The Boston Diaries

The ongoing saga of a programmer who doesn't live in Boston, nor does he even like Boston, but yet named his weblog/journal “The Boston Diaries.”

Go figure.

Saturday, January 01, 2011

What? Not another 365 days …


Even though we still don't have flying cars, and we never did go back to Jupiter (heck, we never got there in the first place), maybe, just maybe, things will improve in 2011.

And remember, only 721 or 723 days left until The End Of the World As We Know It (but I feel fine).

(This post brought to you by EPS. Had this been an actual post, it most likely would have been exceedingly late)

Code and Data, Theory and Practice

Sean Conner <>
@siwisdom twitter feed
Sat, 1 Jan 2011 15:46:14 +0200

Hi Sean,

Are you aware that the quotation marks in the @siwisdom <> tweets display as &ldquo; and &rdquo; in clients like TweetDeck? Perhaps you should switch to using regular ASCII double quotes.

Regards and Happy New Year.

Yes, I'm aware. They show up on the main Twitter page as well, and there isn't much I can do about it, other than sticking exclusively with ASCII and forgoing the nice typographic characters. It appears to be related to this rabbit hole, only in a way that's completely different.

What's going on here is explained here:

We have to encode HTML entities to prevent XSS attacks. Sorry about the lost characters.

counting messages: characters vs. bytes, HTML entities - Twitter Development Talk | Google Groups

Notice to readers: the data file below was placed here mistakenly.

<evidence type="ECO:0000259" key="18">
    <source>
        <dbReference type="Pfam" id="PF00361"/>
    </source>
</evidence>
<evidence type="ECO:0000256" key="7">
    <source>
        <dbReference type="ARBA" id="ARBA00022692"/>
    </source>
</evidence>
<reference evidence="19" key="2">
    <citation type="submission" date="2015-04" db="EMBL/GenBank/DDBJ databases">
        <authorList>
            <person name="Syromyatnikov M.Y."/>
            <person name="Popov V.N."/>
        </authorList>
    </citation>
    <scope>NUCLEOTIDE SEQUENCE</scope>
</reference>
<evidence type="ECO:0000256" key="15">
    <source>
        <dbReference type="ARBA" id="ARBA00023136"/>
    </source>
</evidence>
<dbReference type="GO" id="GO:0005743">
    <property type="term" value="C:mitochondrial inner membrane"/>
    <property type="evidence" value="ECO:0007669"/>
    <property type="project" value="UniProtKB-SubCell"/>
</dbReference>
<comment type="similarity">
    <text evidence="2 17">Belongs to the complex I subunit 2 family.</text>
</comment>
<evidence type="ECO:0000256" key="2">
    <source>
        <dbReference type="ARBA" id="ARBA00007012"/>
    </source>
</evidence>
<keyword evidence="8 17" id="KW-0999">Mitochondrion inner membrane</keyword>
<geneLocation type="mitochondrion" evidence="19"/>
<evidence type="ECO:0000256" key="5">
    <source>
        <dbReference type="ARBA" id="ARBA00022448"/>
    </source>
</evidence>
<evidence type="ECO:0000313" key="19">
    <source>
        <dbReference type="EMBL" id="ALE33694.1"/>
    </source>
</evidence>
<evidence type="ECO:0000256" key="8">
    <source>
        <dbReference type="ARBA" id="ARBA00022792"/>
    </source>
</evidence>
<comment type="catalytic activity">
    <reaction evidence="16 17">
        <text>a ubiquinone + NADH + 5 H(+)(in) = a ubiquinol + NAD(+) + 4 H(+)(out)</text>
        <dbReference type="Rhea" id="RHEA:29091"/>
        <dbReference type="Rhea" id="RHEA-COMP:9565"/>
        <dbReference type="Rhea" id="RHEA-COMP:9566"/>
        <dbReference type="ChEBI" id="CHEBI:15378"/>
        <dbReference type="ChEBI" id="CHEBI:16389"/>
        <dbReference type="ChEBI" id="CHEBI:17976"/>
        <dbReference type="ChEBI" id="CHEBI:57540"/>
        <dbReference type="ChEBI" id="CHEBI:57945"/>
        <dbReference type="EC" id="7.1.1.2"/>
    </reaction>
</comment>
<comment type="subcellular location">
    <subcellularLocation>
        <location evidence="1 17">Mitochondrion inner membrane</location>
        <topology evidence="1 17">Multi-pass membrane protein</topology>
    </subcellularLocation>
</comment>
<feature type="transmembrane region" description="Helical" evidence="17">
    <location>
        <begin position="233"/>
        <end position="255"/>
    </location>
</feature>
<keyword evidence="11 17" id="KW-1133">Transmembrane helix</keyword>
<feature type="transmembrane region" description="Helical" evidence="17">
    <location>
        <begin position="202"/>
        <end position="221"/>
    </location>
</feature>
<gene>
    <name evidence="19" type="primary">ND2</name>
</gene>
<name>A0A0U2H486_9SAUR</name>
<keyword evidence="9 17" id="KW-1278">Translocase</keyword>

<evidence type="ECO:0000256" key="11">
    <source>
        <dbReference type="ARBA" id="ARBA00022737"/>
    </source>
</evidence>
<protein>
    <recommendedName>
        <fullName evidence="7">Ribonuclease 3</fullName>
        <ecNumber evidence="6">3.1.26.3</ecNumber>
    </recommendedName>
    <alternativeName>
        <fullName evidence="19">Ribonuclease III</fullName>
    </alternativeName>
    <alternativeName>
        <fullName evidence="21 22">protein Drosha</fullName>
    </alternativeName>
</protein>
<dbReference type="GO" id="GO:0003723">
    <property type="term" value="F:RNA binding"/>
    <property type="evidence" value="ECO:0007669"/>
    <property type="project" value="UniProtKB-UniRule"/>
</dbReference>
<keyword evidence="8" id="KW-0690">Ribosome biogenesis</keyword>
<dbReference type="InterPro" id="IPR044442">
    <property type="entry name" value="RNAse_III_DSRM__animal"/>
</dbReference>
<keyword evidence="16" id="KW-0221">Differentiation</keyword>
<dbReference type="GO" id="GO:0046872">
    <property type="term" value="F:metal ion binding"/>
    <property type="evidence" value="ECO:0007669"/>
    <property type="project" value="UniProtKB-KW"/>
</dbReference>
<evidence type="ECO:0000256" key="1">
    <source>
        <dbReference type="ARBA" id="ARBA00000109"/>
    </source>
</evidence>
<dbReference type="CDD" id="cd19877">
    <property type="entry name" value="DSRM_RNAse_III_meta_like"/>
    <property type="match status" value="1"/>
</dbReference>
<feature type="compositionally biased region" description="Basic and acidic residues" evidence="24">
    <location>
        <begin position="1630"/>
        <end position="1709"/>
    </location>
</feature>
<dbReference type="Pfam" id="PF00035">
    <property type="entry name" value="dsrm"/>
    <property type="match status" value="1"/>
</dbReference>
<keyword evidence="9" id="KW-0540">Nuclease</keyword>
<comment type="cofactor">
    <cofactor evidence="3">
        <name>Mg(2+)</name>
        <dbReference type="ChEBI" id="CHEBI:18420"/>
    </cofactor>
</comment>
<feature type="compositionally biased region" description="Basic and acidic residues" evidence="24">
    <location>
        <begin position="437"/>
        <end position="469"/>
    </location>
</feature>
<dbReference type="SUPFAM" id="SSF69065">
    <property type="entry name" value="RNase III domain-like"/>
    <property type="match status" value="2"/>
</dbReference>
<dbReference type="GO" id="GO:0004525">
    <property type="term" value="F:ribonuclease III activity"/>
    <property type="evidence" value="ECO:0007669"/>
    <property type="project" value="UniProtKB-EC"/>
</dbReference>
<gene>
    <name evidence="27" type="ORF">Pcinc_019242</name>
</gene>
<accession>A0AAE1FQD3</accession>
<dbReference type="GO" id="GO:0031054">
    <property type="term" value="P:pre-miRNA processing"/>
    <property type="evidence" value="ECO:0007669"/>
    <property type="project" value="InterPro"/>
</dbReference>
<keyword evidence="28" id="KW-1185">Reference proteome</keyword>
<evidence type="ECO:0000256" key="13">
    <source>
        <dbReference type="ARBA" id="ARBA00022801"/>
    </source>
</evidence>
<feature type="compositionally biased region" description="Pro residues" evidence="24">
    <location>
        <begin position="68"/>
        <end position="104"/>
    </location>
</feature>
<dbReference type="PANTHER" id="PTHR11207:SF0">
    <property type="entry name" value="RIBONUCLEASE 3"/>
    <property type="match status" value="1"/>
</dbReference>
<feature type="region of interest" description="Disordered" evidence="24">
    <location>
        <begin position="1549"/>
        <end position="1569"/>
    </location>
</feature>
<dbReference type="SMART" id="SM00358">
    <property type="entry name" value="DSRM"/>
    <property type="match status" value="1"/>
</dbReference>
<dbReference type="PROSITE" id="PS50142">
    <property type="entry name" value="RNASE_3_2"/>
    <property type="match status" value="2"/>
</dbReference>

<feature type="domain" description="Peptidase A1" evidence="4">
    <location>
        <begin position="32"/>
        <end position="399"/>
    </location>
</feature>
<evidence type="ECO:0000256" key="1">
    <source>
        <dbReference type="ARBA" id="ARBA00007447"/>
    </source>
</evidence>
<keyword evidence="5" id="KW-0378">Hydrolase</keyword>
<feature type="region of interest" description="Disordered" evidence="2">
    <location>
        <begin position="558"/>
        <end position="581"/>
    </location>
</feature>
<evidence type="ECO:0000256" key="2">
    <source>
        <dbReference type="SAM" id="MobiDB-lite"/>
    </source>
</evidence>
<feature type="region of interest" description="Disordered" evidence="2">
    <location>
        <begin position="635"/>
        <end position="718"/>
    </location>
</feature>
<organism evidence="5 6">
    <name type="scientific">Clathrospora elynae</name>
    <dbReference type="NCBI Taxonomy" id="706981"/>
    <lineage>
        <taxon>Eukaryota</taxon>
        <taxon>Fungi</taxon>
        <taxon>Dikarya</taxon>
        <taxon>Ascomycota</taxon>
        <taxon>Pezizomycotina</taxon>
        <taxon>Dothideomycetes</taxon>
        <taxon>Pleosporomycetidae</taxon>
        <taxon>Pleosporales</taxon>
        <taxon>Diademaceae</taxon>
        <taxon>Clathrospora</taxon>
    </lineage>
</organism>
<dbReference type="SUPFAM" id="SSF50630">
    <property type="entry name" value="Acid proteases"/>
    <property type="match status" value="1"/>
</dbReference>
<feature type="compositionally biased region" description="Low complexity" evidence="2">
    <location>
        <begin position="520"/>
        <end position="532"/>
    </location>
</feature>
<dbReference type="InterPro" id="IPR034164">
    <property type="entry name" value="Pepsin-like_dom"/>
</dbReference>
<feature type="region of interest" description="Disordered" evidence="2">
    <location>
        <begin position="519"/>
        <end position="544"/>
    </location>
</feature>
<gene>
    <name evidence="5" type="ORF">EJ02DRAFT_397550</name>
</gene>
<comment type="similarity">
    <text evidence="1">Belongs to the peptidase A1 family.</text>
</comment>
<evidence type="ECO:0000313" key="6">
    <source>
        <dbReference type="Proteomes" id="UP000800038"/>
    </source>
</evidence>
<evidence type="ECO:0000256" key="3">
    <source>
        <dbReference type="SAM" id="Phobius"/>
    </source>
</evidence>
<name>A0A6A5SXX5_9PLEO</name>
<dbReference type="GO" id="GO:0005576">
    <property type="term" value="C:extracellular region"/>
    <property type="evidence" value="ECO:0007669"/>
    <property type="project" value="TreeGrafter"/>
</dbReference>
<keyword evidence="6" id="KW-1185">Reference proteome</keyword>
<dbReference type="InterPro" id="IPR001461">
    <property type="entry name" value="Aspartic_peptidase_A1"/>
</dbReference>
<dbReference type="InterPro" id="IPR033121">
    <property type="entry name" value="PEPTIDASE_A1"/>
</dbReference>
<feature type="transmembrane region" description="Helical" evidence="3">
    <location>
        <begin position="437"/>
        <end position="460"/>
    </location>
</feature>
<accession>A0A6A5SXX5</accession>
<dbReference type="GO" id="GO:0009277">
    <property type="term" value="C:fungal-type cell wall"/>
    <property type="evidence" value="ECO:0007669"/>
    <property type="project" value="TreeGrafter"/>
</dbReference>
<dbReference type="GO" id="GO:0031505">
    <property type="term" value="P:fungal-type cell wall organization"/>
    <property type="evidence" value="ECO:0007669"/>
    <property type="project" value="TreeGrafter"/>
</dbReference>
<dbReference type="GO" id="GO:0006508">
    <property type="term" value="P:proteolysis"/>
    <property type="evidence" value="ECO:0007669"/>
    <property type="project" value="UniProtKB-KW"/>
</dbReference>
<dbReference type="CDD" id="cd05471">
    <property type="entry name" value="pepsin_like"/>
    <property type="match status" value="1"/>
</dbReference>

And XSS has nothing to do with attacking one website from another, but everything to do with the proliferation of character encoding schemes and the desire to fling bits of executable code (aka ``Javascript'') along with our bits of non-exectuable data (aka ``HTML''). The problem is keeping the bits of executable code (aka ``Javascript'') from showing up where it isn't expected.

But in the case of Twitter, I don't think they actually understand how their own stack works. Or they just took the easy way out and any of the ``special'' characters in HTML, like ``&'', ``<'' and ``>'' are automatically converted to their HTML entity equivelents ``&amp;'', ``&lt;'' and ``&gt;''. Otherwise, to sanitize the input, they would need to do the following:

  1. get the raw input from the HTML form
  2. convert the input from the transport encoding (usually URL encoding but it could be something else, depending upon the form)
  3. possibly convert the string into a workable character set the program understands (say, the browser sent the character data in WINDOWS-1251, because Microsoft is like that, to something a bit easier to work with, say, UTF-8)
  4. if HTML is allowed, sanitize the HTML by
    1. removing unsupported or dangerous tags, like <SCRIPT>, <EMBED> and <OBJECT>
    2. removing dangerous attributes like STYLE or ONMOUSEOVER
    3. check remaining attributes (like HREF) for dangerous content (like javascript:alert('1 h@v3 h@cxx0r3d ur c0mput3r!!!!!!!11111'))
  5. escape the data to work with it properly (or else face the wrath of Little Bobby Tables' mother).

Fail to do any of those steps, and well … “1 h@v3 h@cxx0r3d ur c0mput3r!!!!!!!11111” And besides, I'm probably missing some sanitizing step somewhere.

Now, I could convert the input I give to Twitter to UTF-8 and avoid HTML entities entirely, but then I would have to convert my blog engine to UTF-8 (because I display my Twitter feed in the sidebar) and while it may work just fine with UTF-8, I haven't tested it with UTF-8 data. And I would prefer to keep it in US-ASCII to avoid any nasty surprises.

Besides, I shouldn't have to do this, because that's why HTML entities were designed in the first place—as a way of presenting characters when a character set doesn't support those characters!

Hey—wait a second … what 's this river doing here?

Sunday, January 02, 2011

The inexorable march of technology

Sean Conner <>
Re: @siwisdom twitter feed
Sun, 2 Jan 2011 10:53:12 +0200

Hi Sean,